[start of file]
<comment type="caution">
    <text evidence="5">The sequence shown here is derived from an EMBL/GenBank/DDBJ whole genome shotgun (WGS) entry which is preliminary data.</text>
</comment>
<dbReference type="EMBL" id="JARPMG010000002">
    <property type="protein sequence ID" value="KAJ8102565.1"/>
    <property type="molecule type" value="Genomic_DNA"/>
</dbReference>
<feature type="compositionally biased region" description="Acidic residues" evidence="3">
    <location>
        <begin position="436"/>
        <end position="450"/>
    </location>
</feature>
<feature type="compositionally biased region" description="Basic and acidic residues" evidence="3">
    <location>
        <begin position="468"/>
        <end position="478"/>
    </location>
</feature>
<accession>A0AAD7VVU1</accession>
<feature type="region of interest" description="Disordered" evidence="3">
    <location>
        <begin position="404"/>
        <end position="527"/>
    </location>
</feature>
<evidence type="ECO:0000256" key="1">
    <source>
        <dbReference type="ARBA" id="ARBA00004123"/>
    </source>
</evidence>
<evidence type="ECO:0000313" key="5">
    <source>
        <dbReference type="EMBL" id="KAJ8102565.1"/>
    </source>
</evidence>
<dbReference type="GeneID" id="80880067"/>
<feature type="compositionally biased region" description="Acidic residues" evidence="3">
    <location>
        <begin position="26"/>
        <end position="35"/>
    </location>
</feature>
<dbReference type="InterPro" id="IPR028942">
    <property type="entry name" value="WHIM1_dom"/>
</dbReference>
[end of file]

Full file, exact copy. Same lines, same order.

<comment type="caution">
    <text evidence="5">The sequence shown here is derived from an EMBL/GenBank/DDBJ whole genome shotgun (WGS) entry which is preliminary data.</text>
</comment>
<dbReference type="EMBL" id="JARPMG010000002">
    <property type="protein sequence ID" value="KAJ8102565.1"/>
    <property type="molecule type" value="Genomic_DNA"/>
</dbReference>
<feature type="compositionally biased region" description="Acidic residues" evidence="3">
    <location>
        <begin position="436"/>
        <end position="450"/>
    </location>
</feature>
<feature type="compositionally biased region" description="Basic and acidic residues" evidence="3">
    <location>
        <begin position="468"/>
        <end position="478"/>
    </location>
</feature>
<accession>A0AAD7VVU1</accession>
<feature type="region of interest" description="Disordered" evidence="3">
    <location>
        <begin position="404"/>
        <end position="527"/>
    </location>
</feature>
<evidence type="ECO:0000256" key="1">
    <source>
        <dbReference type="ARBA" id="ARBA00004123"/>
    </source>
</evidence>
<evidence type="ECO:0000313" key="5">
    <source>
        <dbReference type="EMBL" id="KAJ8102565.1"/>
    </source>
</evidence>
<dbReference type="GeneID" id="80880067"/>
<feature type="compositionally biased region" description="Acidic residues" evidence="3">
    <location>
        <begin position="26"/>
        <end position="35"/>
    </location>
</feature>
<dbReference type="InterPro" id="IPR028942">
    <property type="entry name" value="WHIM1_dom"/>
</dbReference>